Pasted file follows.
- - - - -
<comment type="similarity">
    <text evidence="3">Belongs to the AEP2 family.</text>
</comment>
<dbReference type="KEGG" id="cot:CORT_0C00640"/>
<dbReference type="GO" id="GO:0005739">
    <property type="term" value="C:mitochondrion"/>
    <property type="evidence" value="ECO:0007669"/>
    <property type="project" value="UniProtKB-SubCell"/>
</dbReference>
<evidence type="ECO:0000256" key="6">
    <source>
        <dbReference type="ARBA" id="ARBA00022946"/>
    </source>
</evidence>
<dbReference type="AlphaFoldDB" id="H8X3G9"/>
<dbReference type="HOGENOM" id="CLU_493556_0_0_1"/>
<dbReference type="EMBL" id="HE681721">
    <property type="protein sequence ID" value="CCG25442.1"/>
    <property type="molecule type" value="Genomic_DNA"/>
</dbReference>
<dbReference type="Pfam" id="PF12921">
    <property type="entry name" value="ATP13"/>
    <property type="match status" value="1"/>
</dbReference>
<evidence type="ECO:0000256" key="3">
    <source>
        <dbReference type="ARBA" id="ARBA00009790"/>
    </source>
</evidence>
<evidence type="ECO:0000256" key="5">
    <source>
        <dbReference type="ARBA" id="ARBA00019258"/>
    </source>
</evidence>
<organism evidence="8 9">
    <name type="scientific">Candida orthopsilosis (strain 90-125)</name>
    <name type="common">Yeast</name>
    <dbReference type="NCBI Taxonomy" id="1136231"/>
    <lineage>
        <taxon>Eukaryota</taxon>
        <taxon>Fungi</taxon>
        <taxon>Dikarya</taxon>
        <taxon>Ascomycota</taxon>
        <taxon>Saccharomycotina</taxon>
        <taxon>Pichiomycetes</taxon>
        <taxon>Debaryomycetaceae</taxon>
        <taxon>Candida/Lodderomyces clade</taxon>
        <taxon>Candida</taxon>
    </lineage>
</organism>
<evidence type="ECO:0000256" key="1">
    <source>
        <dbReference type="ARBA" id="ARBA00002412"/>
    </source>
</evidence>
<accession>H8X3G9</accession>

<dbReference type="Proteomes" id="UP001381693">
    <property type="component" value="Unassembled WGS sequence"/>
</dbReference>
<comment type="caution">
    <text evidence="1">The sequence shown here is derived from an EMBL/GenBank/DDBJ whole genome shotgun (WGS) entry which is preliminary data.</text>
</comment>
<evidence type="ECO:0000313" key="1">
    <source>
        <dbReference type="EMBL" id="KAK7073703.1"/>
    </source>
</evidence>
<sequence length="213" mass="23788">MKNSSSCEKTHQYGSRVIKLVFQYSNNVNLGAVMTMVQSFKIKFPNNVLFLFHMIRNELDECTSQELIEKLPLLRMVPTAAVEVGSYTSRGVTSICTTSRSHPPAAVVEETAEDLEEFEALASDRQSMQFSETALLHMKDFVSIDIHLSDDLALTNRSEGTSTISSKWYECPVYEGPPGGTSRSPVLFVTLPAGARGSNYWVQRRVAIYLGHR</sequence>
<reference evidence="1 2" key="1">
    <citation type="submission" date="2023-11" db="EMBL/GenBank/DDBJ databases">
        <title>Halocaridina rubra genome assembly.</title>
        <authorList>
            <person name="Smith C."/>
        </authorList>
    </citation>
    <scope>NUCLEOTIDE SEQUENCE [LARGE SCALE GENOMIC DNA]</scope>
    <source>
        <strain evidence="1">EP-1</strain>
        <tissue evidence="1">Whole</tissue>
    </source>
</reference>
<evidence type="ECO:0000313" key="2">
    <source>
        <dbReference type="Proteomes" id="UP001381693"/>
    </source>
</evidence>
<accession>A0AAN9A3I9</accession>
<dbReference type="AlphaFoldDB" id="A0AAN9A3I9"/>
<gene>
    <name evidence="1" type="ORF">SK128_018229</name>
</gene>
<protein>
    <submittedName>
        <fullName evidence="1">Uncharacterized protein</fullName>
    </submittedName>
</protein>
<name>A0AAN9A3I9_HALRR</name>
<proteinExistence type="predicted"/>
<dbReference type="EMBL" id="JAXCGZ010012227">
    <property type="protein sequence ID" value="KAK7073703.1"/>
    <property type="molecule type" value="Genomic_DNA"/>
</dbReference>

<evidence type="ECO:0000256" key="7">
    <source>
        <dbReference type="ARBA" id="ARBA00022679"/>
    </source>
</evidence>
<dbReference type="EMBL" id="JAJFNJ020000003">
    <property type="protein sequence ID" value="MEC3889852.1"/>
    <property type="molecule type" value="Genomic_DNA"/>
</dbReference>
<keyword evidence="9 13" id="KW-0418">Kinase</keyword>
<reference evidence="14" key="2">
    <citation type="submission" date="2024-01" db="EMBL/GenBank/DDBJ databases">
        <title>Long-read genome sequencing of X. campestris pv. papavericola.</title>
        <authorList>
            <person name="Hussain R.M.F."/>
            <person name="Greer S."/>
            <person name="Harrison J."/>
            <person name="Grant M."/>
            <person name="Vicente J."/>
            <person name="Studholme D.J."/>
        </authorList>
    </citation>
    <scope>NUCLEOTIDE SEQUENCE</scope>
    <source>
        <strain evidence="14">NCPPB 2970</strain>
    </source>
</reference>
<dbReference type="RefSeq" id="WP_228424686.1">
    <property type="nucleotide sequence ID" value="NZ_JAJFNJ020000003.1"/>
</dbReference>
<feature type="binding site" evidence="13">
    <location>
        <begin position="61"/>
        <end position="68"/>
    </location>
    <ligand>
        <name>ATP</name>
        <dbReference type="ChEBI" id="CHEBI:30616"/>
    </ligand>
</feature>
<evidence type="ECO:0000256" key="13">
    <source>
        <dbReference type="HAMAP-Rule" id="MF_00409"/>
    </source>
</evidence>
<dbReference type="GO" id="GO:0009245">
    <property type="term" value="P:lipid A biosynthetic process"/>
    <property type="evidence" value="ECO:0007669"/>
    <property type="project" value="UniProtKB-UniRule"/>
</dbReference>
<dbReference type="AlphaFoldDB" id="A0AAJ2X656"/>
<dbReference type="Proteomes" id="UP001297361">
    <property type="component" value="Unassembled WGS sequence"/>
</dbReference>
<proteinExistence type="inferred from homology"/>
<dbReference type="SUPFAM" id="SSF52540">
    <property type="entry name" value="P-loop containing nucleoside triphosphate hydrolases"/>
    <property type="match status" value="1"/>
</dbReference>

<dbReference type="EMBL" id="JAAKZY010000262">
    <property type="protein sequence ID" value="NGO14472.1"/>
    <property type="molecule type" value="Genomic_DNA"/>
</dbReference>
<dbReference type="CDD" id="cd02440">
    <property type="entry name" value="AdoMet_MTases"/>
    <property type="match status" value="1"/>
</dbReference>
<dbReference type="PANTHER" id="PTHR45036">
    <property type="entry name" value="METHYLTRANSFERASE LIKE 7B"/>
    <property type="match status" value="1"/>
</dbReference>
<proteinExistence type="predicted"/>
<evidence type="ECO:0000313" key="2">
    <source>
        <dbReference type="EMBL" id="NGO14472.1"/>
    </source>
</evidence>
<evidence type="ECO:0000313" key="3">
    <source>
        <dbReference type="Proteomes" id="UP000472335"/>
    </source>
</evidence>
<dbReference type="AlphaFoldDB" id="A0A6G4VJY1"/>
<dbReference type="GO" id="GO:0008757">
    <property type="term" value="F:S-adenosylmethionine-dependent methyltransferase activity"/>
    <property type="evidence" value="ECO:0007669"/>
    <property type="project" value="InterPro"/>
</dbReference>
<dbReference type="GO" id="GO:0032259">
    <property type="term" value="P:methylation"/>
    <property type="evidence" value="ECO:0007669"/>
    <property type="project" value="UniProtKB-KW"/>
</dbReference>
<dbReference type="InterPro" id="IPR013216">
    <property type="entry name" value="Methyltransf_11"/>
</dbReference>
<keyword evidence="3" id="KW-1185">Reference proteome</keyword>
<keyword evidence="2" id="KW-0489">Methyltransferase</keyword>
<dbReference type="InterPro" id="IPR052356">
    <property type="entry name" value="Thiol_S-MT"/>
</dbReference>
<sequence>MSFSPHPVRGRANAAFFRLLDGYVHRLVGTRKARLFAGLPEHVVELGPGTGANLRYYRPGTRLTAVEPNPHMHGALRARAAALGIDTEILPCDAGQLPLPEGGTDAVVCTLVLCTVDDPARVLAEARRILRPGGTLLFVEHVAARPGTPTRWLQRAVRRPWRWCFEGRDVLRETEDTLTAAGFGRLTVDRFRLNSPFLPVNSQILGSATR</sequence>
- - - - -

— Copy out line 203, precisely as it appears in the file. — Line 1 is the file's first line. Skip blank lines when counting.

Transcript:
</dbReference>